Vancouver city council adopts traffic congestion plan
Council authorizes $3.3 million for traffic data collection and monitoring using smart technology
Vancouver is one of only a few cities in Canada to adopt a traffic congestion plan in the hope of improving travel time, reliability and safety for drivers and transit users, according to the city.
Council approved $3.3 million Tuesday in both new investment and existing funds under the city's Transportation 2040 plan, where city staff will track progress and report back annually.
"Vancouver's economy is booming, and with it, so are the demands on our streets and sidewalks," said Mayor Gregor Robertson in a news release on Tuesday.
He added the traffic congestion plan is the latest of several initiatives the council has adopted to improve transportation options and road conditions.
The new report puts forward five goals to support congestion management:
- Improving monitoring traffic conditions and trends.
- Improving road safety.
- Ensuring a smart and efficient transportation system.
- Co-ordinating street use.
- Prioritizing the movement of people and goods.
More and more people are using bike lanes and walking to get around, leading to slower traffic and busier sidewalks and crosswalks, said the report, adding there is limited physical space in the almost built-out city.
The city says mobile apps can also be used to gather information on how citizens use and interact with the transportation system, which the city said is vital to help officials make informed decisions.
New smart street lighting tech equipped with readers is allowing cities to gather large volumes of data, such as traffic volumes, travel speeds and modes of travel for all road users, the report added.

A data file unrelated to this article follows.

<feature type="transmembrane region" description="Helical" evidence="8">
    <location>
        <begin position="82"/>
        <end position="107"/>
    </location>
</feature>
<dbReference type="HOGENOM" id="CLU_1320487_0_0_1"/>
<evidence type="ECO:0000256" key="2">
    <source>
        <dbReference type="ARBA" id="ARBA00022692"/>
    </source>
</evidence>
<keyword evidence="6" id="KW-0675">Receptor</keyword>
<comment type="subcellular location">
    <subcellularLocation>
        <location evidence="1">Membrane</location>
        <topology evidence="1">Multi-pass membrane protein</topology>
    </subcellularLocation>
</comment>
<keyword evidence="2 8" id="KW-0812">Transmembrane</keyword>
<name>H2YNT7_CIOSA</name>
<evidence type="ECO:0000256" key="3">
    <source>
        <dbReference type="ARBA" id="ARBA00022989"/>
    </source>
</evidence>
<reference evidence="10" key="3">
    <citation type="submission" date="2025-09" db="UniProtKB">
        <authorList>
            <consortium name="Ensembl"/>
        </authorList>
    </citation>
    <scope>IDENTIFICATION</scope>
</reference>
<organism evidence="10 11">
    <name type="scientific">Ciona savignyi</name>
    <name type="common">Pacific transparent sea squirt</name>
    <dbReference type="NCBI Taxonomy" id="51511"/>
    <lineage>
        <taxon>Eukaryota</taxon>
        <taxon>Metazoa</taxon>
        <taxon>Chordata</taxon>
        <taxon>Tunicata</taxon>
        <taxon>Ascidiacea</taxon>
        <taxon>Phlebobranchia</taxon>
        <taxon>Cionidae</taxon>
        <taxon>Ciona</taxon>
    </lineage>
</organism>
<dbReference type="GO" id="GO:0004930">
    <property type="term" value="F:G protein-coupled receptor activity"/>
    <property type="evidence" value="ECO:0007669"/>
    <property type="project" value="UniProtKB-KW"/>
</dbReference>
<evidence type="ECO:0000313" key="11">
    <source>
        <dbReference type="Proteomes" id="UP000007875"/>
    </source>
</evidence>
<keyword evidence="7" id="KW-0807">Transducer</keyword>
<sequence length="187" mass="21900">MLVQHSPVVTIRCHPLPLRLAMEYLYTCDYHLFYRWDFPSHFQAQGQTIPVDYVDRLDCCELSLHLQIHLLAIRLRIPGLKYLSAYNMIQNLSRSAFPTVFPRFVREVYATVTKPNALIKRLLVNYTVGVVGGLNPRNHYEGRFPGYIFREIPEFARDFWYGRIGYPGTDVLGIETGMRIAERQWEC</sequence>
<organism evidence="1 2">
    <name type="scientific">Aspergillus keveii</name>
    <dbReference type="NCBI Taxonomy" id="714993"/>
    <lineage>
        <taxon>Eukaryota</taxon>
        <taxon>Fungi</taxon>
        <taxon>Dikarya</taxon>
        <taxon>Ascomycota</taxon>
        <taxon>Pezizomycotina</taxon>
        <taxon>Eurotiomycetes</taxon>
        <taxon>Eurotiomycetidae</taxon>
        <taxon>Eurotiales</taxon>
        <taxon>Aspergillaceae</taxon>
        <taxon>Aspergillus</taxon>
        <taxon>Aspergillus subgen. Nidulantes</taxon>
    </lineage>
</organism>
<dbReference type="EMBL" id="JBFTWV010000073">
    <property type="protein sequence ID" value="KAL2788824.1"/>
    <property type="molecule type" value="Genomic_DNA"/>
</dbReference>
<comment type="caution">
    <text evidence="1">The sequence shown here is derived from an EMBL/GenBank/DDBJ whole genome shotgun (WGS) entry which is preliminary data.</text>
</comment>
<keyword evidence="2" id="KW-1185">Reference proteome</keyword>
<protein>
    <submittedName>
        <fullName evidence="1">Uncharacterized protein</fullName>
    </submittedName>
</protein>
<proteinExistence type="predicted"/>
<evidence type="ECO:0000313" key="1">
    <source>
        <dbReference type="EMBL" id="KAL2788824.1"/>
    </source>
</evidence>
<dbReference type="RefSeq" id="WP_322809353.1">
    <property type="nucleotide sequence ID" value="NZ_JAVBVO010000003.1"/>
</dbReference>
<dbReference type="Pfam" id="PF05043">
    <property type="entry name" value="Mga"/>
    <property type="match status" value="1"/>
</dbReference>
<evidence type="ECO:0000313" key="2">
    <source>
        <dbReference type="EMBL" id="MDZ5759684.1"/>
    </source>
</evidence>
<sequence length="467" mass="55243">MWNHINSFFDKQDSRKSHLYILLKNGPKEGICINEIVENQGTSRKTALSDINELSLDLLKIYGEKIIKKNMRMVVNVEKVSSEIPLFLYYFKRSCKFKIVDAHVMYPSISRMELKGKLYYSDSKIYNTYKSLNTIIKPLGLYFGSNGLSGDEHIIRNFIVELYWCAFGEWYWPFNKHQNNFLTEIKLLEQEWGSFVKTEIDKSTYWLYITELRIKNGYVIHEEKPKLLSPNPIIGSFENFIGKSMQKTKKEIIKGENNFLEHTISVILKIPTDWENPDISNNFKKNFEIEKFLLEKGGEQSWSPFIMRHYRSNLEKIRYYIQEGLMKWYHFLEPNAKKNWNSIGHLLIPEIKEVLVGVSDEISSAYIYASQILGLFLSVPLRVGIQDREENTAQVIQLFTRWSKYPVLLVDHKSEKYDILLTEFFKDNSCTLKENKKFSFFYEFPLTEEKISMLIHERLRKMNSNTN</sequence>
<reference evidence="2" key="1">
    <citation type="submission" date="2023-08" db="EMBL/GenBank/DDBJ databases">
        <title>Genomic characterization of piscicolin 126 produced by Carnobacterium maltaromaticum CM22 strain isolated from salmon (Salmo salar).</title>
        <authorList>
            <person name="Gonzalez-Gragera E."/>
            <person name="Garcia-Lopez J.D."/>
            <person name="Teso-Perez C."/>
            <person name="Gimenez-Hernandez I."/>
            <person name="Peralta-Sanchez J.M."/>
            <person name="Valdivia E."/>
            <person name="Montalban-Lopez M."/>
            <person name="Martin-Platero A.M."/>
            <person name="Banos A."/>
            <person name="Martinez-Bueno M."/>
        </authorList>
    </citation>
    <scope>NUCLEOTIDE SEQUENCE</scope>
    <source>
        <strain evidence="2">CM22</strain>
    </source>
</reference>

The city says mobile apps may also allow users to share crowd-sourced traffic data from phone sensors and plan for driverless cars in the future.
Walking and cycling is the priority
To accommodate growth, the city is prioritizing walking, cycling and transit which may result in slower speeds overall but "measures can be put in place to maintain travel time reliability," said the report.
Continued reliability of the arterial roadways is critical, said the report, with the goal of reducing traffic on neighbourhood streets and keeping it on main roads.
"Whether you're in your car, on the bus, biking downtown or waiting to cross the street, congestion and traffic delays are frustrating," Robertson said.
"We want to reduce that frustration and keep people moving by being on the cutting edge of smart technology to improve traffic flow no matter how you get around."